A prominent global law firm, which has touted its expertise on cybersecurity, is still struggling to recover from vicious computer attacks unleashed on Tuesday by hackers.
As of Thursday, it appears DLA Piper has yet to fully resume basic operations, including email, or to publicly confirm whether the firm's documents or those of its clients were destroyed in the attack.
As experts make sense of the attacks, which also hit major companies, it's becoming clear the so-called malware in question is more destructive than first reported.
Early reports described the attacks as "ransomware," which involves crooks holding files hostage for a fee, but the emerging consensus is that they are actually "wiper-ware," whose purpose is to destroy files altogether.
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The firm initially declined to answer questions about whether files had been destroyed but on Thursday afternoon a spokesperson provided the following statement:
“We have seen no evidence that client data was taken or that there was a breach of confidentiality of that data. To our knowledge no interest of any client has been prejudiced as a result of this incident. We are in the process of bringing our systems back online," said DLA Piper spokesperson John Lovallo.
Lovallo did not elaborate as to whether any data had been wiped in the attack. A statement posted on the firm's website says its IT team "acted quickly to prevent the spread of the suspected malware" and is working with forensic experts and law enforcement agencies in the U.S. and Britain.
The spokesperson also did comment on how the attacks affected its client portal (portals are a secure way for law firms and clients use to share messages and documents).
For DLA Piper, its nightmare began on Tuesday and led the firm to shut down digital operations in offices around the world. Shortly after, a Politico reporter posted this photo taken in Washington, D.C.:
Since Tuesday, the DLA Piper has been relying on alternate technology—text messages—to communicate with its work force. While the firm's lawyers are reportedly under strict instructions not to speak with the press, a reporter from Law360 gleaned the following information:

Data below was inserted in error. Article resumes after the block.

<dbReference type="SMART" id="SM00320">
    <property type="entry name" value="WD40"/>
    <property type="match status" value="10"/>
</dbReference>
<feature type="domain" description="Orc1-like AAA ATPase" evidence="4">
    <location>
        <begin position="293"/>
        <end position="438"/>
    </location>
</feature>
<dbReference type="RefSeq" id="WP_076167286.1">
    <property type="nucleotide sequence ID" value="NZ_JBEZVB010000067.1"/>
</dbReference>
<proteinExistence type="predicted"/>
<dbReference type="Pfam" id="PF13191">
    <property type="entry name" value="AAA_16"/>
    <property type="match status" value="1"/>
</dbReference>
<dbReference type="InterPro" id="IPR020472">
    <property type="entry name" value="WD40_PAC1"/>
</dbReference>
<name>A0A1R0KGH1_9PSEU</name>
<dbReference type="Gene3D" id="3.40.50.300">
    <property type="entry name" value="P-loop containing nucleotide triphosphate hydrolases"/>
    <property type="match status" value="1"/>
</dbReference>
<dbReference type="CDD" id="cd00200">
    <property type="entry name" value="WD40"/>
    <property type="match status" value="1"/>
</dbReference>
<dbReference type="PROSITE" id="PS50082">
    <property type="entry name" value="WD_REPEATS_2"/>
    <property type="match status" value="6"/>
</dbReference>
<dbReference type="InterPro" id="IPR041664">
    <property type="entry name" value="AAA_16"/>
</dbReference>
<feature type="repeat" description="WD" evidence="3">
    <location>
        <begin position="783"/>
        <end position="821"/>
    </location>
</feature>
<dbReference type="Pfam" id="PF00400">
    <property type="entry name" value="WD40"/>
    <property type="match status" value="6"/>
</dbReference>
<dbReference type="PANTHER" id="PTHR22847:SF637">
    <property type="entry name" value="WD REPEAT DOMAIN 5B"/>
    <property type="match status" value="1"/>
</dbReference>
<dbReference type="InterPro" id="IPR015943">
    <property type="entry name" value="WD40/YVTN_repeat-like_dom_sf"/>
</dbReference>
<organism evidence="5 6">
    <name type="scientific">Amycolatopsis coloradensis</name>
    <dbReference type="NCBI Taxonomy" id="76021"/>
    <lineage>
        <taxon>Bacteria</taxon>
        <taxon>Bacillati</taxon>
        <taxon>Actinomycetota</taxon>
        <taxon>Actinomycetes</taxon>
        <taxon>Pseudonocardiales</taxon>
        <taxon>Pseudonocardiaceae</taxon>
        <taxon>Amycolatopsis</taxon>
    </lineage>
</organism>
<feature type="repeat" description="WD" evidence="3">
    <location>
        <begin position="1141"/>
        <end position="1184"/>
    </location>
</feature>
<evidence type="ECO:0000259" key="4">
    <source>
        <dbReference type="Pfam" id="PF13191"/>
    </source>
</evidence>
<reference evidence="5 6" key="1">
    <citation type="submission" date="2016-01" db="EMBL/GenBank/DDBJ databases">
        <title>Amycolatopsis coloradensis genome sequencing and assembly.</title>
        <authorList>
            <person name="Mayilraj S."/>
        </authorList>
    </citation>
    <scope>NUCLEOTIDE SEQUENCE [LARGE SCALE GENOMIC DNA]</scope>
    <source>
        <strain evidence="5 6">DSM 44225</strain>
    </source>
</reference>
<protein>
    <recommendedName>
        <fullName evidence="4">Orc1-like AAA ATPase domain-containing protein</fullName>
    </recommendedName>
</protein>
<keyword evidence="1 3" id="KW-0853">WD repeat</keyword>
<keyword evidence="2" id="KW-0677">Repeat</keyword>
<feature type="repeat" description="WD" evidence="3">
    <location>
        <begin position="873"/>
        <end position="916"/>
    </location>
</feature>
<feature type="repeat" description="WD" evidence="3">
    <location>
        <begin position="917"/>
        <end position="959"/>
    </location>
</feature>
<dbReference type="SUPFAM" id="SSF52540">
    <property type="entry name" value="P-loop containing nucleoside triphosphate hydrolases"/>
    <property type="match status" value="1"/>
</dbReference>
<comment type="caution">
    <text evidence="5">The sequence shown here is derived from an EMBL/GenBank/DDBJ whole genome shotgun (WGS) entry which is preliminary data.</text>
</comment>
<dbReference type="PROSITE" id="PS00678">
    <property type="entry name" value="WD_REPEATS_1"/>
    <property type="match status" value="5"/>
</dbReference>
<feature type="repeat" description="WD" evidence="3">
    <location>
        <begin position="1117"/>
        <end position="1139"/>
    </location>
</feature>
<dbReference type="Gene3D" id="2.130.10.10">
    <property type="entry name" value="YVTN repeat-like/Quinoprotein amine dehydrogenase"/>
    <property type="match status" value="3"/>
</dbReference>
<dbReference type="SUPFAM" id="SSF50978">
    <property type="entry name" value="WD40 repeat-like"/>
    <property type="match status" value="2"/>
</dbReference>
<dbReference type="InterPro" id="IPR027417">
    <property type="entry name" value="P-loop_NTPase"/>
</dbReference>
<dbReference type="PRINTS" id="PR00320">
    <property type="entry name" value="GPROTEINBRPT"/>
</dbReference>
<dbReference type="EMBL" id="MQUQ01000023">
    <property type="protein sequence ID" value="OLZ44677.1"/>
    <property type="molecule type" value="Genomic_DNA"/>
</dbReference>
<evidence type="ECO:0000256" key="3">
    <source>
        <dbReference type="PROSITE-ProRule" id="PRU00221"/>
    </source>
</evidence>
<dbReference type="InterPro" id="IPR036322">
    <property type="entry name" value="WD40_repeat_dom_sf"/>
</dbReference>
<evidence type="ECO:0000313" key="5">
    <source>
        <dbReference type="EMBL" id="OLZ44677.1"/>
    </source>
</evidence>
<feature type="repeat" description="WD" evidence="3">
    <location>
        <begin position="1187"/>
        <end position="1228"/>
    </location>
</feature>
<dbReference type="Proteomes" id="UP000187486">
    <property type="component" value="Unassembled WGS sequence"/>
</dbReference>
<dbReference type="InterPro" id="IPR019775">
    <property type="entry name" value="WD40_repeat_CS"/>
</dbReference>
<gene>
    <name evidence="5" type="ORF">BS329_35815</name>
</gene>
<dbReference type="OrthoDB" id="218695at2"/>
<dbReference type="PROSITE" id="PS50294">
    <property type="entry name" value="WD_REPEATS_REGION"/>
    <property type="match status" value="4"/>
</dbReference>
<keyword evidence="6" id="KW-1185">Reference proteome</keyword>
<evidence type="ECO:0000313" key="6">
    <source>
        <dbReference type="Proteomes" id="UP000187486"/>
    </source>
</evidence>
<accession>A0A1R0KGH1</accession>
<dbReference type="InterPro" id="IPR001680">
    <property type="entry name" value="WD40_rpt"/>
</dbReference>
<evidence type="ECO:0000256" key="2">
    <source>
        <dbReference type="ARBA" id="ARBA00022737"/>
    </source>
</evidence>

With the phones and email systems down, attorneys and other staffers conducted business Tuesday via cell phone.
Employees were notified Wednesday morning via the same firm text alert system that the offices were open, phones were operational and that email would be restored potentially within hours. But as of Wednesday evening, the firm’s email system was still not up and running.
The firm texted employees Wednesday evening to acknowledge that progress was slower than ideal, but that the document management and email systems were expected to be fully functioning by Thursday morning.
The upheaval at DLA Piper is similar to what is going on at global shipping giant Maersk, which also got struck by the malware, and is reverting to 1990s technology to manage its fleet and port operations.
But for DLA Piper, the cyber disaster is likely to be especially stressful given how documents are the life of a law firm's operations, and that its attorneys operate on a constant series of deadlines. As American Lawyer observed:
Consider litigators unable to access motions on a deadline. Trial lawyers preparing for arguments without key documents. Transactional lawyers unable to communicate with clients attempting to close multibillion-dollar deals.
And of course, anxious and possibly angry clients.
A final source of pain for the firm came in the form of an article Above-the-Law, a popular muck-raking blog. The article points out how DLA Piper, on the heels of last month's WannaCry attacks, widely touted its cyber-security expertise and even set up a 24-7 Rapid Response line—leading Above the Law to dryly observe the firm should call its own hotline.
On July 7th, the American Lawyer further reported the firm is still struggling to recover from the attack, and that the fallout could cost "millions."
DLA Piper is hardly the only firm to be the victim of a cyber-attack. But given the severity of this week's attacks, the incident will likely be remembered as a cautionary tale for law firms for years to come.
This story was updated at 6pm ET to include the further statements from DLA Piper and on July 8 with details of the potential cost.